Technology is an option for evaluating, documenting certain types of retinal pathology.
When it comes to adopting new therapies and technologies, physicians know to balance the excitement of possibilities with a healthy dose of pragmatism. Factors such as return on investment; practice efficiency; and, most importantly, patient benefit must be weighed in concert. Diagnostic tools and platforms are no exception.
The quality and quantity of information they deliver must add value yet also be captured and made accessible without sacrificing too much time or patient comfort and convenience. The following is an overview of factors to be considered in the case of ultrawidefield (UWF)-guided swept-source optical coherence tomography (SS-OCT) (Silverstone, Optos plc).
Silverstone appears to be like the other Optos UWF imaging platforms, and indeed it offers the quality and array of imaging modalities that we have come to expect: UWF color, autofluorescence, fluorescein angiography (FA), and indocyanine green angiography optomap imaging. However, Silverstone is the only UWF imaging device that also features integrated UWF-guided SS-OCT scanning at any position in the 200° field of view.
UWF imaging and OCT have both earned their designations as invaluable diagnostic tools. Having the 2 modalities combined in 1 platform allows clinicians to identify and select any area of concern within the 200° field and produce an OCT image of that area for further evaluation (and documentation).
While older patients are more likely to have pathology in the macula, younger patients, such as those seen in comprehensive ophthalmology and optometry, may have peripheral lesions without macular pathology or changes in vision, making this technology a valuable diagnostic tool for these practitioners. UWF-guided OCT might not be necessary for every patient; however, it can prove particularly useful in such cases.
For a peripheral pigmented lesion, a UWF-guided OCT can help ensure that there are no concerning features and therefore indicate that the lesion is benign.
In the case of peripheral retinal elevation where it is unclear whether or not it is retinoschisis, the platform provides the ability to image right at the edge of the schisis to determine whether it is an intraretinal separation of layers or subretinal fluid.
Moreover, documenting that it’s not a retinal detachment requiring urgent intervention is extremely reassuring to the clinician, the patient, and the referring doctor.2
Atrophic retinal holes can sometimes develop altered pigmentation around them, which can make it difficult to ascertain whether or not it’s the beginning of subretinal fluid pooling. In such instances, a UWF-guided OCT can help make that important distinction and avoid unnecessary laser treatment.
When a practitioner is evaluating a suspicious choroidal nevus, part of the criteria for assessing the progression or risk of a small melanoma is the presence of fluid overlying a lesion. It is obviously difficult to image peripheral nevi with traditional OCT. To be able to capture a UWF-guided OCT and document that the patient lacks that risk factor for choroidal melanoma will be very helpful.
Importantly, beyond this technology’s diagnostic value, it also enhances the ability to document extramacular lesions, including retinal tears, retinoschisis, suspicious nevi, and the leading edge of an exudative peripheral lesion such as a vasoproliferative tumor or peripheral exudative hemorrhagic chorioretinopathy.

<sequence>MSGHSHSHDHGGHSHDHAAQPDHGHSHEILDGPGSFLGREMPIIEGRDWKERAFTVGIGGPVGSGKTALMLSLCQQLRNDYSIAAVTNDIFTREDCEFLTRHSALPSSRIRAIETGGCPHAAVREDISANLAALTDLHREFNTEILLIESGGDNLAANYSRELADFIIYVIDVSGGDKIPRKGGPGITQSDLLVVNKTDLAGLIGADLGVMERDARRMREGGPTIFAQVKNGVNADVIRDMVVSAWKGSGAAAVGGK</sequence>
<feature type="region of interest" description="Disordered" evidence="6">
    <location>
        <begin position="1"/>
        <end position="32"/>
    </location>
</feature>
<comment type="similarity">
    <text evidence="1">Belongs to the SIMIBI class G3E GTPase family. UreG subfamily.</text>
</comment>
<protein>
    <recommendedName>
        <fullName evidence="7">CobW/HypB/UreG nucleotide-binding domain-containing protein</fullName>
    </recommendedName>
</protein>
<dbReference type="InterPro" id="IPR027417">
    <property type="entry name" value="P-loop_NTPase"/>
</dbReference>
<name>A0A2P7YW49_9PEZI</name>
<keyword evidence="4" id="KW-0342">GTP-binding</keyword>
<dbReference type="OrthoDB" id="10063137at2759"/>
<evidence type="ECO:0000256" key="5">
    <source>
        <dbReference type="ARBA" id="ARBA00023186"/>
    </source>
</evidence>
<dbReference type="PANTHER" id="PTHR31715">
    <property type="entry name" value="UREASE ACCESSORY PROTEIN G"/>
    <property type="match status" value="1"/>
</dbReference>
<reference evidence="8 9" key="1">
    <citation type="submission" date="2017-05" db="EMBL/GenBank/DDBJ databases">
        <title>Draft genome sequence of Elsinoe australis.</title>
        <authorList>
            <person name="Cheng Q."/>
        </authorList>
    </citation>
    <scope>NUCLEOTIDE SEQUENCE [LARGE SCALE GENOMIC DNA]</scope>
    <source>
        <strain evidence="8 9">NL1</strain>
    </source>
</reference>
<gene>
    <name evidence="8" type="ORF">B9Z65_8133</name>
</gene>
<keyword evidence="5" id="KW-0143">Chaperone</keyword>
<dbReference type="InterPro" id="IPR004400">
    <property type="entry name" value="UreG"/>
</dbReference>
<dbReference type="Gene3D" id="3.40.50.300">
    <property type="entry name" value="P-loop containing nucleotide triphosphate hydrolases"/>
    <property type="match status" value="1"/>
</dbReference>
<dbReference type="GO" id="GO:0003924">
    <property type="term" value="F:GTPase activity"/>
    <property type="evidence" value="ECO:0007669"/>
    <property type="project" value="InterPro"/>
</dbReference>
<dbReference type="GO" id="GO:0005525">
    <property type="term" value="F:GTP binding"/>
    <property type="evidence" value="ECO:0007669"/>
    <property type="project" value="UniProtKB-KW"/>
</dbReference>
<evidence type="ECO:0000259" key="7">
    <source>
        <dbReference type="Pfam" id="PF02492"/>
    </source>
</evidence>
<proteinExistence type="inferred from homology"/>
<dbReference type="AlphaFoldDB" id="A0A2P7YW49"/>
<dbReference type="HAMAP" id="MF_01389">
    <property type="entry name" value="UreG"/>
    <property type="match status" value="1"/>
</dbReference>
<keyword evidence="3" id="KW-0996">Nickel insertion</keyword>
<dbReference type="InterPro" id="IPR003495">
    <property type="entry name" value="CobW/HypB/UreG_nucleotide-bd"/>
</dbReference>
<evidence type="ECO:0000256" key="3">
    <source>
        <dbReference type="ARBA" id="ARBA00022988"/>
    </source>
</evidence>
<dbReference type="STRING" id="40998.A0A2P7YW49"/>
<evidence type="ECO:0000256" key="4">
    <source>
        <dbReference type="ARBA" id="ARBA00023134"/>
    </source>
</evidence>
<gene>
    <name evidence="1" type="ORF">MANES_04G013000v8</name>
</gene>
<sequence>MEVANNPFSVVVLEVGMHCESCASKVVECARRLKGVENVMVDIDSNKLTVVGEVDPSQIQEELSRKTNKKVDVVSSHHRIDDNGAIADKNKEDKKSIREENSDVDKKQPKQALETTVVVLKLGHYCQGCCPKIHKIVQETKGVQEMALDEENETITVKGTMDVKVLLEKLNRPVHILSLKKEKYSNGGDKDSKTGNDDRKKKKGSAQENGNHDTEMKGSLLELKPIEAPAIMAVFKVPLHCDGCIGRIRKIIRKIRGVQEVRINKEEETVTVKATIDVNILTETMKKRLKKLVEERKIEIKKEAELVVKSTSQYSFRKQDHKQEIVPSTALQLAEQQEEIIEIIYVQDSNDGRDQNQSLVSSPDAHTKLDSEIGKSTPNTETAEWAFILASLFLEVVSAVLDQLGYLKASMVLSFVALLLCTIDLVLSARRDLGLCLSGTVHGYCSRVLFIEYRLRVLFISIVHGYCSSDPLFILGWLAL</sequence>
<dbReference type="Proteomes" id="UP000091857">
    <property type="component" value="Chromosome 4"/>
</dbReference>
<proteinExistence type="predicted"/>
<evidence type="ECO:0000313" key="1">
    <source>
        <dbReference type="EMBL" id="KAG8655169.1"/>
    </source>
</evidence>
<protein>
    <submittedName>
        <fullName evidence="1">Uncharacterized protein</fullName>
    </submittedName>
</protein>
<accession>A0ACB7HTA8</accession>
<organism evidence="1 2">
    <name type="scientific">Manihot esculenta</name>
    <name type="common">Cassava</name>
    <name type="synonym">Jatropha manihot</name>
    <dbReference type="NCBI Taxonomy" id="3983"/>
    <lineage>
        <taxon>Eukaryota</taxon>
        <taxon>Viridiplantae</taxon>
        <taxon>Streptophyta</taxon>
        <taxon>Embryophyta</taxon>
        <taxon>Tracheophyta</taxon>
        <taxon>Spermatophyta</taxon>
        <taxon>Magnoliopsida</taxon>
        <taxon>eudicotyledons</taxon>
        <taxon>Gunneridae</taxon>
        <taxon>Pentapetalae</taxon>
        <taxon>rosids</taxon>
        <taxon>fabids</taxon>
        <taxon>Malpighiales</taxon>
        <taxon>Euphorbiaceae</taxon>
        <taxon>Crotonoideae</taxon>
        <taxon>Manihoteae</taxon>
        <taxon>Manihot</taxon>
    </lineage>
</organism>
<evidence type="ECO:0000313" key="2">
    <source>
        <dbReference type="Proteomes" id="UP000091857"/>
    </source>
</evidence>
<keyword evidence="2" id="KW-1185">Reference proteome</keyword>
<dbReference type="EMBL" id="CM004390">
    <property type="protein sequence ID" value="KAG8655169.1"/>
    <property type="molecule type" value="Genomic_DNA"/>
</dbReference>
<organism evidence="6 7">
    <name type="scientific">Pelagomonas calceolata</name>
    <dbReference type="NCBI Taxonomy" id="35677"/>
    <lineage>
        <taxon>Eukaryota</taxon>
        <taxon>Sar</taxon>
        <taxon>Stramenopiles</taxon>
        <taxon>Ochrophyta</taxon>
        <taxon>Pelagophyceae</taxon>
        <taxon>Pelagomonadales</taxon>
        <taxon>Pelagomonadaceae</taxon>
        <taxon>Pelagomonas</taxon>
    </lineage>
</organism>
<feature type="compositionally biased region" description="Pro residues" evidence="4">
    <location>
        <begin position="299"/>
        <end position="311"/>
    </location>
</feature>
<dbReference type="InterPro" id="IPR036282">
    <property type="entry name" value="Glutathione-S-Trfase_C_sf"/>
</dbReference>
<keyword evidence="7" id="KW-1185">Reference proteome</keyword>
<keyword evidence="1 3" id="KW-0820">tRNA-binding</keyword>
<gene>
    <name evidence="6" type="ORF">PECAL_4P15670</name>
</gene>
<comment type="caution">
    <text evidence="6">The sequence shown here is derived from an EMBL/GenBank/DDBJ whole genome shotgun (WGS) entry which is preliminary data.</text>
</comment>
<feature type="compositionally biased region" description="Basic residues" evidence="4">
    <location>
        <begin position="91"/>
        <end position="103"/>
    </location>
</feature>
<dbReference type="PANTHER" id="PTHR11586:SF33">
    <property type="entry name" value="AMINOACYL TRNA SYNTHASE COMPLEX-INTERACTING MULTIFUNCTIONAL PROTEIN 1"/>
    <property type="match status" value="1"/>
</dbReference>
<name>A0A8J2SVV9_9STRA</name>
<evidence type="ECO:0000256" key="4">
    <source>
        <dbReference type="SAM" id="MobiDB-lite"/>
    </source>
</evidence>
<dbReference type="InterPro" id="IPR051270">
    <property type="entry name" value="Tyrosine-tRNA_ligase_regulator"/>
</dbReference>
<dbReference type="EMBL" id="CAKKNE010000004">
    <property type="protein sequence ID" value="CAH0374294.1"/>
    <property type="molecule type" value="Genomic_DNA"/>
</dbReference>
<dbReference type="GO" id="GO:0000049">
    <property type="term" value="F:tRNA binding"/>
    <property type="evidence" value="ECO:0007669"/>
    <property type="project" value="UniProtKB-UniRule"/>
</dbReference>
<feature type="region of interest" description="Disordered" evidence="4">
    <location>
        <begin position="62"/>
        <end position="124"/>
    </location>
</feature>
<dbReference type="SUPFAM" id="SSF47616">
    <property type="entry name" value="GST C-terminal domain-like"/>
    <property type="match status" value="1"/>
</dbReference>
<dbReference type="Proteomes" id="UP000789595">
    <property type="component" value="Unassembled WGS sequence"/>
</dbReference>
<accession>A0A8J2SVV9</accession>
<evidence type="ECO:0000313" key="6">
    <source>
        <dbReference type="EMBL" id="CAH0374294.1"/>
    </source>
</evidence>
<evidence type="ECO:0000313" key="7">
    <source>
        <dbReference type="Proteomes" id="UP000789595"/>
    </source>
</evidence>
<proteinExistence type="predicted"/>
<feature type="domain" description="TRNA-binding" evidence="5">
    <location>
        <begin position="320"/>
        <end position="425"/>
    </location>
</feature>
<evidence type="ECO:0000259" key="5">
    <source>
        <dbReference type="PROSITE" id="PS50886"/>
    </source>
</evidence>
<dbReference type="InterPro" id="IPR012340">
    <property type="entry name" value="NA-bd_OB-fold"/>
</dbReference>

Some of these examples have been validated in the literature. A study published in the British Journal of Ophthalmology reported that UWF-guided SS-OCT helped detect retinal detachment, schisis-detachment, and retinoschisis in cases where the diagnosis was not clinically evident.1 In the same study, the authors reported that UWF-guided OCT uncovered vitreous adhesion at the posterior border of a retinal dialysis. These examples further underscore the technology’s potential as a tool for evaluating microstructural peripheral vitreoretinal pathology in real time, which thus far is a relatively unmet need despite the prevalence and clinical significance of this type of pathology.
The results of another publication indicated UWF-guided OCT may help distinguish intraretinal microvascular abnormalities from neovascularization elsewhere (NVE) and even reveal NVE that might otherwise go undetected by UWF alone.2 The gold standard for identifying proliferative diabetic retinopathy is UWF FA. However, the treatment burden is high given the invasive nature of this test, therefore making the potential for an alternative option such as UWF-guided OCT compelling.
In addition to the clinical benefits, UWF SS-OCT has tremendous potential as a research tool. UWF-guided OCT imaging has the potential to shed new light on peripheral pathology such as congenital hypertrophy of the retinal pigmented epithelium lesions, retinal cysts, or abnormalities at the ora serrata.
UWF-guided SS-OCT offers an efficient and effective option for evaluating and documenting certain types of retinal pathology in patients diagnosed with these diseases. The examples shared here demonstrate that there are a good number of cases many physicians encounter on a regular basis for which this technology would prove its utility. Moreover, the technology may also prove to be quite valuable as a research tool that leads to better understanding of a variety of peripheral pathologies.